Digital Renaissance Editions

About this text

  • Title: An Humorous Day's Mirth (Quarto 1, 1599)
  • Editor: Eleanor Lowe
  • Coordinating editor: Brett Greatley-Hirsch
  • General textual editor: Helen Ostovich
  • ISBN: 978-1-55058-513-1

    Copyright Digital Renaissance Editions. This text may be freely used for educational, non-profit purposes; for all other uses contact the Editor.
    Author: George Chapman
    Editor: Eleanor Lowe
    Peer Reviewed

    An Humorous Day's Mirth (Quarto 1, 1599)

    dayes mirth.
    Enter Florila like a Puritan.
    Flo. Surely the world is full of vanitie, a woman must take
    1780heed she do not heare a lewd man speake, for euery woman
    cannot when shee is tempted, when the wicked fiend gets
    her into his snares escape like me, for graces measure is not
    so filled vp, nor so prest downe in euery one as me, but yet I
    promise you a little more: well, Ile go seeke my head, who
    1785shal take me in the gates of his kind armes vntoucht of any.
    King. What Madam are you so pure now?
    Flo. Yea, would not you be pure?
    King. No puritane.
    Flo. You must be then a diuell, I can tell you.
    1790Lab. O wife where hast thou beene?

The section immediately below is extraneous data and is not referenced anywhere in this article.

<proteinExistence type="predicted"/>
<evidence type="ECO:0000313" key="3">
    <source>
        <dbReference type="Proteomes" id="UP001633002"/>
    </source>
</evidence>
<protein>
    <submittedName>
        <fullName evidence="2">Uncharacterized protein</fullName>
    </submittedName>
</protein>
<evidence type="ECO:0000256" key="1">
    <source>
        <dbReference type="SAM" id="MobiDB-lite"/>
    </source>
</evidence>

Flo. where did I tell you I would be I pray.
    Lab. In thy close walke thou saidst.
    Flo. And was I not?
    Lab. Truly I know not, I neither looked nor knocked,
    1795for Labesha told me that you, and faire Martia were at Ve-
    rones ordinarie.
    Ki. Labesha? my lord you are a wise man to beleeue a fool.
    Flo. Well my good head, for my part I forgiue you: but
    surely you do much offend to be suspicious: where there is
    1800no trust, there is no loue, and where there is no loue twixt
    man and wife, theres no good dealing surely: for as men
    should euer loue their wiues, so should they euer trust thē,
    for what loue is there where there is no trust?
    King. She tels you true, my lord.
    1805Lab. Shee doth my liege; and deare wife pardon this
    and I will neuer be suspicious more.
    Flo. Why I say, I do.
    Enter Lemot, leading Labesha in a halter.
    Lem. Looke you my liege, I haue done simple seruice
    1810amongest you, here is one had hanged himselfe for loue,
    thinking his Mistresse had done so for him: well, see your
    Mistresse liues.
    Labesh. And doth my Mistresse liue?
    G 3 King.